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Claire Levy

(b Yambol, 30 March 1933; d Plovdiv, 12 April 2014). Bulgarian composer and music educator, famous for his work in different genres but mostly for his distinctive contribution to the field of film music. He graduated from the Bulgarian State Conservatory in 1961 under Pancho Vladigerov (composition) and Assen Dimitrov (conducting). Author of the music for over 120 cartoons and more than 40 feature films, Karadimchev also wrote songs for rock bands, marked usually by laconic yet highly attractive melodic lines. His lyrical Byala tishina (‘White Silence’), performed by Georgi Minchev and The Shturtzite, made a particular breakthrough for Bulgarian rock music on the national level by winning the first prize at The Golden Orpheus Pop Music Festival in 1967. And his close collaboration with The Tangra in the early 1980s developed ‘the melodic style of rock’ in songs such as Bogatstvo (‘Fortune’) and Nashiat grad (‘Our Town’). Some of his title songs written for movies such as the ...

Article

Pavla Jonssonová

[Fišer, Zbyněk]

(b Prague, 20 Jan 1930; d Bratislava, 9 April 2007).Czech philosopher, writer, and poet, and a leading figure of the Czechoslovak underground. Egon Bondy’s legendary career began in 1947, when he briefly joined the Communist Party of Czechoslovakia only to resign immediately after the party’s takeover in February 1948. For the next ten years Bondy freewheeled on the edge of the law, proto-beatnik style. During those years he gained visibility among members of the underground by cofounding the illegal samizdat review Půlnoc (‘Midnight’). With the 1949 Půlnoc collection Jewish Names he started to use the name Egon Bondy. In 1957 he enrolled at Prague’s Charles University on distance study while working as a nighttime security guard. He received the PhD in 1967 with a dissertation entitled Útěcha z ontologie (‘Consolation from Ontology’). From that year Bondy lived on disability while continuing to write, but other than his study ...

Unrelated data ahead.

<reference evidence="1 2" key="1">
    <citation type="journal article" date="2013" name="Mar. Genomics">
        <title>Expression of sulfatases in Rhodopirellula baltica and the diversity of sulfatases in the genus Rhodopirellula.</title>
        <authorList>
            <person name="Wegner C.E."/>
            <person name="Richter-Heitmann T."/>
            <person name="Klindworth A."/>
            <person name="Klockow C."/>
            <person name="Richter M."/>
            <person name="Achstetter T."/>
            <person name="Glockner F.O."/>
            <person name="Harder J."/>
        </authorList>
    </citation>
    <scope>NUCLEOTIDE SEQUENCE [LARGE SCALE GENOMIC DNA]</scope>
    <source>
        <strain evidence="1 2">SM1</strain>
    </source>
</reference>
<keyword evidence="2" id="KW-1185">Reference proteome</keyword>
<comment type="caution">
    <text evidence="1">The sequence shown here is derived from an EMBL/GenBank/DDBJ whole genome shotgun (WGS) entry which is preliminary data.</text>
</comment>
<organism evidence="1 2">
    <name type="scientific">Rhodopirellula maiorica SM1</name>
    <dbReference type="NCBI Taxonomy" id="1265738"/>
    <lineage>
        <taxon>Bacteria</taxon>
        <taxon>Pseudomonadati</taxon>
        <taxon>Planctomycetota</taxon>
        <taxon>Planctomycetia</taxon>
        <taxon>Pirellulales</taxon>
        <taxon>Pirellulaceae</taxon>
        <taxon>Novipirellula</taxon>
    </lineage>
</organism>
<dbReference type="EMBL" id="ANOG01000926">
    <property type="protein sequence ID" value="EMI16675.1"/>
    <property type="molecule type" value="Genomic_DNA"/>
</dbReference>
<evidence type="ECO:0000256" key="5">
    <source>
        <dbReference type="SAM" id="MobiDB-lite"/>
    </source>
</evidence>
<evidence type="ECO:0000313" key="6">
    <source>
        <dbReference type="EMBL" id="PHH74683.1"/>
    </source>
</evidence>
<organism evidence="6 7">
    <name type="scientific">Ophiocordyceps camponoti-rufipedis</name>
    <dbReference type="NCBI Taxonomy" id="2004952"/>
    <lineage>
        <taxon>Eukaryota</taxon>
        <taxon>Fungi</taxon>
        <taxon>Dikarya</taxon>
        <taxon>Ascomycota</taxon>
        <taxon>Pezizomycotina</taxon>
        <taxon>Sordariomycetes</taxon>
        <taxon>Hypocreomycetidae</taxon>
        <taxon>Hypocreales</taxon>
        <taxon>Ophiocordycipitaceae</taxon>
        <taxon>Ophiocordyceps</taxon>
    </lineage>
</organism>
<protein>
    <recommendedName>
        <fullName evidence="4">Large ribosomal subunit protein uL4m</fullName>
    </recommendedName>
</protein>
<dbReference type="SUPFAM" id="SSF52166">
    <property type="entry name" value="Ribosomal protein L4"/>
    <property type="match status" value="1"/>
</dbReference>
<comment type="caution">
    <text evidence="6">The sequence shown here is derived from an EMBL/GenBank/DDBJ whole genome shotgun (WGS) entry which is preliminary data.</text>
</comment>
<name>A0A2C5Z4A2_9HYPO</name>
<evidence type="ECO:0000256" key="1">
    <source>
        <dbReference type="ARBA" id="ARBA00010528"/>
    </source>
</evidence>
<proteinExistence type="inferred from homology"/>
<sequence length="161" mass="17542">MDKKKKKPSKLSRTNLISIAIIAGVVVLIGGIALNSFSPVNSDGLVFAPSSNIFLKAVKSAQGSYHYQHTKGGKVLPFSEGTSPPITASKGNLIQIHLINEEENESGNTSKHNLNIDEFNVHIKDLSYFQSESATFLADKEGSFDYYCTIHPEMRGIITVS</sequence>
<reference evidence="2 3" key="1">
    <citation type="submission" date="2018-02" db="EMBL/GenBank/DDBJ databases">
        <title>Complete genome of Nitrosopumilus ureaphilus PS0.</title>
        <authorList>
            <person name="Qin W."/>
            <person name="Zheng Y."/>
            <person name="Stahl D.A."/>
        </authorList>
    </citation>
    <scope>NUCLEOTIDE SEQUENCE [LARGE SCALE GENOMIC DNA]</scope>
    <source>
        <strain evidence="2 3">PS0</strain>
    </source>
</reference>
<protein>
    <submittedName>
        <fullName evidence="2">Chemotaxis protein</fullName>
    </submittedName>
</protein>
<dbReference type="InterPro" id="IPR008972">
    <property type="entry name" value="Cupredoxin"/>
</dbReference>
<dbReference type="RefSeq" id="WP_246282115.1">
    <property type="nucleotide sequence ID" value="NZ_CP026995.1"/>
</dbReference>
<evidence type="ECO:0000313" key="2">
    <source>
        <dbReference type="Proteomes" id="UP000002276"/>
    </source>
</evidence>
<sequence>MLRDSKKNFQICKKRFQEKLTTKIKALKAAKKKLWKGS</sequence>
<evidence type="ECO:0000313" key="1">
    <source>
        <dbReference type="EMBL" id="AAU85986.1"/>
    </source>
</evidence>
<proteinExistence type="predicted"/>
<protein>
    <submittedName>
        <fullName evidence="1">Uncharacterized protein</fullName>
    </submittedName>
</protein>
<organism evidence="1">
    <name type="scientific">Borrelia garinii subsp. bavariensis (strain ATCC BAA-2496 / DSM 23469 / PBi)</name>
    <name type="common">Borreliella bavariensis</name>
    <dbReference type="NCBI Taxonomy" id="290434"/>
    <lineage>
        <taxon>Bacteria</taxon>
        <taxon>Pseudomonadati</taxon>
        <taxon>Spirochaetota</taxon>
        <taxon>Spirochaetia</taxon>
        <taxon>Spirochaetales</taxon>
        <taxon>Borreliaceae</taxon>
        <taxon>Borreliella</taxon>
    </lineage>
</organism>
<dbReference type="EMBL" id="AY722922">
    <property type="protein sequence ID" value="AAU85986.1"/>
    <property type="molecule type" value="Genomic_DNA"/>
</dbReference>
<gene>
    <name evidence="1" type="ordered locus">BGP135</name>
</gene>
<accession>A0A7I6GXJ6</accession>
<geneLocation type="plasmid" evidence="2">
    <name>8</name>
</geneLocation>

Article

Amra Bosnić

(b Mostar, 1946). Bosnian and Herzegovinian musicologist. She gained the Masters in Pedagogical Sciences in the Faculty of Philosophy (1977), and the Doctorate in Pedagogical Sciences at the Academy of Music in Sarajevo (1984). She worked at the Academy of Music in Sarajevo from 1971 until her retirement in 2011. She was employed at various levels from teaching assistant to full professor at the Academy, teaching subjects including methods in music education, and pedagogy with the basics of psychology, and was appointed Dean of the Academy from 2003 until 2007. She was also engaged as a professor of Music Culture and Methods at the Pedagogical Academy in Sarajevo (1992–2009).

Ferović was actively involved in establishing and leading the most important music institutions in Sarajevo: the Musicological Society of the Federation of Bosnia and Herzegovina, the Institute of Musicology (2007–9) at the Academy of Music in Sarajevo, the Sarajevo vocal octet Preporod, and the academic female vocal ensemble, also called Preporod. She was an editor and reviewer of the collection of papers of the International Symposium, ...

Article

Amra Bosnić